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Irish ice: Elderly Irish people are marooned in their homes as ice grips Ireland

Elderly Irish stranded in rural homes as icy roads untreated in cutbacks

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Irish ice: Elderly Irish people are marooned in their homes as ice grips Ireland

Elderly Irish people have been trapped in their rural homes since Christmas as frozen roads have not been treated by cash-strapped local authorities.

Opposition spokesman Fergus O'Dowd of FIne Gael says "lives and limbs are in danger because of irresponsible government cutbacks."

Conor Faughnan from Ireland's AA car insurance firm said that the police are seriously concerned that local councils are unable to grit major roads with salt or sand.

Local authorities have been unable to replenish stocks of salt because they have run out of money.

Many local authorities have been forced to grit only major roads and have left secondary roads in dangerous conditions.

For instance, an elderly couple have been marooned in their home in Co Sligo for eight days.

John and Patricia Hannon told the Irish Independent that they managed to get out for Mass on Christmas morning but it was "an awful struggle."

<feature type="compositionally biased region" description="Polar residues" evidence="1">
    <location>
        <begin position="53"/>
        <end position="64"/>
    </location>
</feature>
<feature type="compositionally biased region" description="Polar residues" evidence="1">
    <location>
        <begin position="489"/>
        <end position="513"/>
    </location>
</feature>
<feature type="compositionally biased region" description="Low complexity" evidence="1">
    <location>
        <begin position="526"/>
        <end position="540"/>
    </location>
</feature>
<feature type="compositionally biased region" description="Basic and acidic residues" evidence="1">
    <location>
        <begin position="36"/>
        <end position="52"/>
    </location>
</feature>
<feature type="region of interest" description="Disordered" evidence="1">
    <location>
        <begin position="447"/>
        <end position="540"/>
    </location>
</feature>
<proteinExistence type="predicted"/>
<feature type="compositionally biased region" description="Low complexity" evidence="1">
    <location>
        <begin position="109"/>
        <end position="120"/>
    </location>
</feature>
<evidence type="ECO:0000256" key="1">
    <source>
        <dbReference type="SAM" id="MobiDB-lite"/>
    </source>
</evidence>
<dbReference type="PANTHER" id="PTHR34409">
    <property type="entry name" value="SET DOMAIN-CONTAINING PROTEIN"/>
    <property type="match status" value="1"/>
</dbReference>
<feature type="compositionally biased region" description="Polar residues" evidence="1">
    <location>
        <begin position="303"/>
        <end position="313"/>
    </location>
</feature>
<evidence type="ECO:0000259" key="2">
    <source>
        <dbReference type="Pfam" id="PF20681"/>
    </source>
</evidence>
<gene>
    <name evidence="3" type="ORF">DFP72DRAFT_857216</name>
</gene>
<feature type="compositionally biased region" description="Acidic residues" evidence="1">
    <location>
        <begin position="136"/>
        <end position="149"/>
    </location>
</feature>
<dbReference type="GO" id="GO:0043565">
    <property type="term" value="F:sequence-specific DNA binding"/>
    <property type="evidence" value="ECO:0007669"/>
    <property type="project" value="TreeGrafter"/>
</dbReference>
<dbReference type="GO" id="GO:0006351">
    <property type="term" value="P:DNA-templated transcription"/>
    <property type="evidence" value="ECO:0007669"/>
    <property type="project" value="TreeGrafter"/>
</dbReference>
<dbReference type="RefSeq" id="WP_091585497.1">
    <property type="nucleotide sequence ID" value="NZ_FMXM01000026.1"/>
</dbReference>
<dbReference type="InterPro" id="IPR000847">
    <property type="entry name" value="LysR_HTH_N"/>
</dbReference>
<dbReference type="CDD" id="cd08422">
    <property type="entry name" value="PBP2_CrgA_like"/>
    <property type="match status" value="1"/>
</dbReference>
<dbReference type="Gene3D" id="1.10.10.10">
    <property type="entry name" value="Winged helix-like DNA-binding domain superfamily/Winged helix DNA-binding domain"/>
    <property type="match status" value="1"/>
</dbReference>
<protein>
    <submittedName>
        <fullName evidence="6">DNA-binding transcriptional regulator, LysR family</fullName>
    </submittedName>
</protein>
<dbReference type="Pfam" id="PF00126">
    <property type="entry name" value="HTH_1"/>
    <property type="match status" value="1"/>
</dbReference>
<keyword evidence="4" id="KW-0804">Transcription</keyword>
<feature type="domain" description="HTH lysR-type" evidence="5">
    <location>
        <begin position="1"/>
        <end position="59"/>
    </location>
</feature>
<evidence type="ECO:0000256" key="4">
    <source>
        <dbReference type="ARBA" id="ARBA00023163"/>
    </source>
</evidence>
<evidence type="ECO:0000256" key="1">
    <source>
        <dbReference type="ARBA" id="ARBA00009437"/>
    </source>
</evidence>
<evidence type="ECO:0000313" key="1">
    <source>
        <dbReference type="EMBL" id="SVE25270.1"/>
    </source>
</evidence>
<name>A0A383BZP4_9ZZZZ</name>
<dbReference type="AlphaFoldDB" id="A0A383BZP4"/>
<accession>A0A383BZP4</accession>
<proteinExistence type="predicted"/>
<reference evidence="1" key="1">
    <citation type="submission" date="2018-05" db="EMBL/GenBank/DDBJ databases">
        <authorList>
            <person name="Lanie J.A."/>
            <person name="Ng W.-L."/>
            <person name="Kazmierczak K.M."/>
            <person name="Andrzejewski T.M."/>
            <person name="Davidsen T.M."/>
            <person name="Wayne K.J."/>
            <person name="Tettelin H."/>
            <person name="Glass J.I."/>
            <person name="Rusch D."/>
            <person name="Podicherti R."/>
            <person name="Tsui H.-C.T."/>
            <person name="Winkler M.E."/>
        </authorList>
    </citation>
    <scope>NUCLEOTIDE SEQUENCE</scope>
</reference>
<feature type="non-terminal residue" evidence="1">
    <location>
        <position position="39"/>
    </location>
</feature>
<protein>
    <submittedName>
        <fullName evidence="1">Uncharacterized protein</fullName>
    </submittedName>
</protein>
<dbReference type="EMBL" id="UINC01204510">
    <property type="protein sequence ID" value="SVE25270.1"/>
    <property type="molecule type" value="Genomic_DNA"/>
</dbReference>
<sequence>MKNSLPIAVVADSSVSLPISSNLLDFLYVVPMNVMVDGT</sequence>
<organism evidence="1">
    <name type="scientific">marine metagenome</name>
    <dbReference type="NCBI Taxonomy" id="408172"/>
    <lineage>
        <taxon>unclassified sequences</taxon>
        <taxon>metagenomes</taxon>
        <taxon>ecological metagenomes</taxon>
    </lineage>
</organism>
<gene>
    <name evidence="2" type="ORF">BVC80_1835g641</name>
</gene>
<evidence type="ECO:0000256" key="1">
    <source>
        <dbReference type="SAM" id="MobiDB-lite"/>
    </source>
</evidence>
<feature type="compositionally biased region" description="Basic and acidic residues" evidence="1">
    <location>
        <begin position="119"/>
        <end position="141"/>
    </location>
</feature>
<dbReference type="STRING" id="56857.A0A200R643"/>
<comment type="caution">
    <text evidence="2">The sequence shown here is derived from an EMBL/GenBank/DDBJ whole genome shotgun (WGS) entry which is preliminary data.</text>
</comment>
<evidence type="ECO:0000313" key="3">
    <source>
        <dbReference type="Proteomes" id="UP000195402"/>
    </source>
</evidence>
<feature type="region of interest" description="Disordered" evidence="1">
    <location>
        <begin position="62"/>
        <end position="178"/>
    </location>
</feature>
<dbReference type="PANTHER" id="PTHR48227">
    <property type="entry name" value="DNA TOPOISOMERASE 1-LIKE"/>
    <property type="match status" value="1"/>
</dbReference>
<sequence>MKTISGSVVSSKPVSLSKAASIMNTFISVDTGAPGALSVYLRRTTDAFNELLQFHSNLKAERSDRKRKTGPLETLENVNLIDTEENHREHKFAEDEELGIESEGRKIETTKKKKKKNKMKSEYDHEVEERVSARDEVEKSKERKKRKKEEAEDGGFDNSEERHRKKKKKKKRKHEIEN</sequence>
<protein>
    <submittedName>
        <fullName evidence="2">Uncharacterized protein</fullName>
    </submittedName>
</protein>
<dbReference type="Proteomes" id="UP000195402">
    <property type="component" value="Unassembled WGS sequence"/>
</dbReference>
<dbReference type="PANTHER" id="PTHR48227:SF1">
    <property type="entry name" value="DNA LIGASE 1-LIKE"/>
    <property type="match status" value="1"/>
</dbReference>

The Hannons' home in Battlefield, near Culfadda, is just over a mile from a main road and none of the access roads have been treated.

Mrs Hannon said they have been stuck fast by the ice. "We haven't been able to put a foot outside the door. The ice is frozen inches deep outside and it is lethal."

The executive engineer in Sligo, Paddy Hughes, said: "There is a budget issue. National primary roads are always done first."

The Irish charity for elderly people, Age Action, has urged people to make contact with elderly neighbors. Gerry Scully said: "It's really desperate that people cannot get out. We would ask people to get in touch by phone. If an older person cannot be reached perhaps the gardai can try and call in."

In Mayo, Irish bank worker Mary Goldrick has been stranded in her parents' house in Swinford, County Mayo, since before Christmas.

Road safety spokesman Shane McEntee said that "despite the ongoing warnings of bad weather, local councils are not managing to do their jobs in making icy roads safe for motorists."

 

"This seems to be because funding has run out at a time when it is critical that councils have the resources to put in place essential road safety measures during adverse weather conditions, like the gritting of roads," he said.

Cork County manager Martin Riordan said that half of the councils budget had been cut and that the council was unable to grit secondary roads.

O'Dowd said that the "irresponsible budget cuts could cost lives".

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